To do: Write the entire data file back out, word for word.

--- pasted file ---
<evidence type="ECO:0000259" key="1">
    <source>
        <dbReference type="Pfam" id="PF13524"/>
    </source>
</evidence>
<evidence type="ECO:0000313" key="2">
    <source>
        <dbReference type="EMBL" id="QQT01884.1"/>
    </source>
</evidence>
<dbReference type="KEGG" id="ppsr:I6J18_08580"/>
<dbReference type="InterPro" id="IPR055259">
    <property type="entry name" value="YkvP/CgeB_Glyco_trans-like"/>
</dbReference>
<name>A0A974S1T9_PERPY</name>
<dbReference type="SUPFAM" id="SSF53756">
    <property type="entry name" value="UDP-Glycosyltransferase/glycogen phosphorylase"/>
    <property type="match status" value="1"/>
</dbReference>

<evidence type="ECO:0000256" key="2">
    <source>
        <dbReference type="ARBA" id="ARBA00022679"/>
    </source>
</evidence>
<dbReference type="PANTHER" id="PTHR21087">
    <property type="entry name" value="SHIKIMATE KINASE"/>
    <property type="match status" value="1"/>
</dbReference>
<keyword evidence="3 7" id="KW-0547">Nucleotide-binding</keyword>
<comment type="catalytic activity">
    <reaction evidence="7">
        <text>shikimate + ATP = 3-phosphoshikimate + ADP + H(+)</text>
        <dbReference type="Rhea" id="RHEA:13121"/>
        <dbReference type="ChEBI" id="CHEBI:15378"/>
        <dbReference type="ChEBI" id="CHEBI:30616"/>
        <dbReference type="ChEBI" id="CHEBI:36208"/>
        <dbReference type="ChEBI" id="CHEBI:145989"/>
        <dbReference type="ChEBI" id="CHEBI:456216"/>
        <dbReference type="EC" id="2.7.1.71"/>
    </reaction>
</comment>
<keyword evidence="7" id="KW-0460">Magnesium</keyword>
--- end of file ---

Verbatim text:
<evidence type="ECO:0000259" key="1">
    <source>
        <dbReference type="Pfam" id="PF13524"/>
    </source>
</evidence>
<evidence type="ECO:0000313" key="2">
    <source>
        <dbReference type="EMBL" id="QQT01884.1"/>
    </source>
</evidence>
<dbReference type="KEGG" id="ppsr:I6J18_08580"/>
<dbReference type="InterPro" id="IPR055259">
    <property type="entry name" value="YkvP/CgeB_Glyco_trans-like"/>
</dbReference>
<name>A0A974S1T9_PERPY</name>
<dbReference type="SUPFAM" id="SSF53756">
    <property type="entry name" value="UDP-Glycosyltransferase/glycogen phosphorylase"/>
    <property type="match status" value="1"/>
</dbReference>

<evidence type="ECO:0000256" key="2">
    <source>
        <dbReference type="ARBA" id="ARBA00022679"/>
    </source>
</evidence>
<dbReference type="PANTHER" id="PTHR21087">
    <property type="entry name" value="SHIKIMATE KINASE"/>
    <property type="match status" value="1"/>
</dbReference>
<keyword evidence="3 7" id="KW-0547">Nucleotide-binding</keyword>
<comment type="catalytic activity">
    <reaction evidence="7">
        <text>shikimate + ATP = 3-phosphoshikimate + ADP + H(+)</text>
        <dbReference type="Rhea" id="RHEA:13121"/>
        <dbReference type="ChEBI" id="CHEBI:15378"/>
        <dbReference type="ChEBI" id="CHEBI:30616"/>
        <dbReference type="ChEBI" id="CHEBI:36208"/>
        <dbReference type="ChEBI" id="CHEBI:145989"/>
        <dbReference type="ChEBI" id="CHEBI:456216"/>
        <dbReference type="EC" id="2.7.1.71"/>
    </reaction>
</comment>
<keyword evidence="7" id="KW-0460">Magnesium</keyword>